What Matters to JR Miller

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Debbie Millman has an ongoing project at PRINT titled “What Matters.” This is an effort to understand the interior life of artists, designers, and creative thinkers. This facet of the project is a request of each invited respondent to answer ten identical questions and submit a nonprofessional photograph.

JR Miller is a Caribbean-American writer, designer, and idealist in the Bay Area. He’s worked on initiatives for companies such as Google, Netflix, NASA, and Grooveshark.

What is the thing you like doing most in the world?

I love a good road trip. The happiest time in my life, bar none, is when I moved to California and drove across Middle of Nowhere, America, with two of my best friends. If I tried to find a runner-up memory, it would be a road trip I took across Spain with another friend, or a trip to the Texas/Mexico border on a camping excursion to Big Bend National Park.

Whereas most times, it feels like I am performing the tasks of living, there’s something about road trips where I feel like I’m properly paying attention to life. On those trips, my anxiety extends to as far as the next gas station, and my ambition is as grand as whatever is waiting for me in the next town I stop in to refill. My happiness is grounded in my community, and for the length of that trip, my community is whoever is with me in the vehicle.

At some point, without fail, usually when my friends are sleeping or lost in their own thoughts, I put on Foo Fighters’ “Learn to Fly.” I can’t help myself. It’s so corny. But I love it.

What is the first memory you have of being creative?

I went to what they call an “at-risk” middle school. While we weren’t provided with much extracurricular activities, I did have access to a computer lab. The teacher who managed the lab took a liking to me, and because of that, I had near limitless access.

It was after school in that lab where I first began experimenting with graphic design and editorial layouts using Microsoft Publisher. The teacher would have me mock up flyers and forms, but I ended up winning my first design award by creating a yearbook for my 30 classmates as a graduation present.

It was a flimsy paperback booklet with a clear pasting binding cover titled “Break Away.” I’d spend afternoons scanning in photos we had taken throughout the year on disposable cameras. I’d interview my classmates for content. I still remember how excited the class was to receive the booklets. I had bound nearly all the books myself, so the title of the publication became more appropriate than I had expected. The glue didn’t fully set in all the bindings and many of the booklets fell apart almost immediately upon being distributed.

The class still enjoyed it. And while my first run in print publication was an epic fail, I do have it to thank for what has been a multi-decade-long journey as a creative professional.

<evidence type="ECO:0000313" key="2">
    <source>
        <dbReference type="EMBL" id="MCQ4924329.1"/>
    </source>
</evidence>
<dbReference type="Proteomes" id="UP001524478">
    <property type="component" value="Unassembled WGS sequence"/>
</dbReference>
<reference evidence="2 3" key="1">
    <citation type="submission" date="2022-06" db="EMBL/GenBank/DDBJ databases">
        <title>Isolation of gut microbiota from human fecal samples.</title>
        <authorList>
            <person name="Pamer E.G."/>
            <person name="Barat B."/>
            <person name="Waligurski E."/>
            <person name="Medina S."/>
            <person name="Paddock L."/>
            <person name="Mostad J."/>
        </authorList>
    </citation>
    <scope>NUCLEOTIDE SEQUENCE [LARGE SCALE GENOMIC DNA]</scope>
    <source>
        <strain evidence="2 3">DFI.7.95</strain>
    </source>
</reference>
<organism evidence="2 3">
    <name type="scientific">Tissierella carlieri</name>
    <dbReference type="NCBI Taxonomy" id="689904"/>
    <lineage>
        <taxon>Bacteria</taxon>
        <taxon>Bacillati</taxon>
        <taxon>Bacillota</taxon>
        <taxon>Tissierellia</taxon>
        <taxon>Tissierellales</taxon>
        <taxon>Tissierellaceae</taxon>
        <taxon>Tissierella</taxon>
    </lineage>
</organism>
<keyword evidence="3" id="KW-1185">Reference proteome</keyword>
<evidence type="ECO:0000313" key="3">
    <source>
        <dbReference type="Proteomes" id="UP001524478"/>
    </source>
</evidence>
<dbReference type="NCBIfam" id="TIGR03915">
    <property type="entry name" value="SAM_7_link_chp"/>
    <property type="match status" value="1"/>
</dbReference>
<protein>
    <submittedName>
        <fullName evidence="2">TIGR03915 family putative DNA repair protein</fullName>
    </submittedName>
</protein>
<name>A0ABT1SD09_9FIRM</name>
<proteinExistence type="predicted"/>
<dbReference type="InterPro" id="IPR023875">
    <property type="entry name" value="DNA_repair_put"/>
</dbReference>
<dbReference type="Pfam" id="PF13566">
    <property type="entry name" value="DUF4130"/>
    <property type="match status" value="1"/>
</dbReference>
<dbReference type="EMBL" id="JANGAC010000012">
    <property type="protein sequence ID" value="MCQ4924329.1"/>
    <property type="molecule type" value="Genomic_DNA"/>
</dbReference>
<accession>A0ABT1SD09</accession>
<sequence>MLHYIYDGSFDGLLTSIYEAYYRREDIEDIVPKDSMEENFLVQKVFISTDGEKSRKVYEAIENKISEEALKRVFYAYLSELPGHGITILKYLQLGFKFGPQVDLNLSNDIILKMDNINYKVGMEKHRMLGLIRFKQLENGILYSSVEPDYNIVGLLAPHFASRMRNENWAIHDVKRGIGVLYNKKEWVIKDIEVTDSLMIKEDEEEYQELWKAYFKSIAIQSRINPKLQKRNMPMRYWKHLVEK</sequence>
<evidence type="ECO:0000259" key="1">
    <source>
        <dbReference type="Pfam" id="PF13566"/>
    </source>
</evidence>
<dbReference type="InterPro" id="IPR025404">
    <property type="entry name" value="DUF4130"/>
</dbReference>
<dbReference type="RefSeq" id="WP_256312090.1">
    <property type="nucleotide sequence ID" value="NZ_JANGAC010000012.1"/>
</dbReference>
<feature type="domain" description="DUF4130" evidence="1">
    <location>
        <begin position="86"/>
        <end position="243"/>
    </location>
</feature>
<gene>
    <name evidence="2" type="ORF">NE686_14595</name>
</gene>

What is your biggest regret?

Absolutely none. I wish I could say I had one for the sake of having an answer. But alas, I am quite happy with the result of everything. #AmorFati

How have you gotten over heartbreak?

I have journals filled with unsent letters to past lovers, friends, and employers. I have saved voice memos from my mother and my estranged father. I have photos and cards that I keep in a special box on my shelf that may never be thrown away. Every heartache and heartbreak I have ever experienced has been turned into a poem, a short story, or fodder for future pieces of art. And while for the sake of my heart, I wish I created less art, I do have to say that for the sake of art, I am looking forward to future heartbreak.

What makes you cry?

Forgiveness. I struggled finding the right word at first, but when I think the ability to forgive others, the ability to forgive oneself, and the liberation that comes with being able to forgive — it’s such a beautiful thing.

How long does the pride and joy of accomplishing something last for you?

It’s fleeting. I can never truly feel pride or joy for very long after completing something because I am already on to the next project. But the joy is residual and it comes in unexpected waves. Primarily, it happens when I get acknowledgement or recognition for the impact of my work. The feeling of being stopped in your tracks by someone reflecting your work back at you and interpreting what it meant to them is a feeling much greater than the completion of the task itself ever could be.

Do you believe in an afterlife, and if so, what does that look like to you?

Honestly— I’m not sure. But I live my life banking on there not necessarily being one.

What do you hate most about yourself?

I hate that I always feel like I’m failing someone. But I’m learning that it is truly impossible to make or keep everyone happy. And that’s okay.

What do you love most about yourself?

I love that I love life. I love that I have been lucky enough and wise enough to love both the life I’ve been given and the life I’ve crafted. And I love that my life is being spent allowing others to love life more as well.

What is your absolute favorite meal?

Cookies. Always cookies.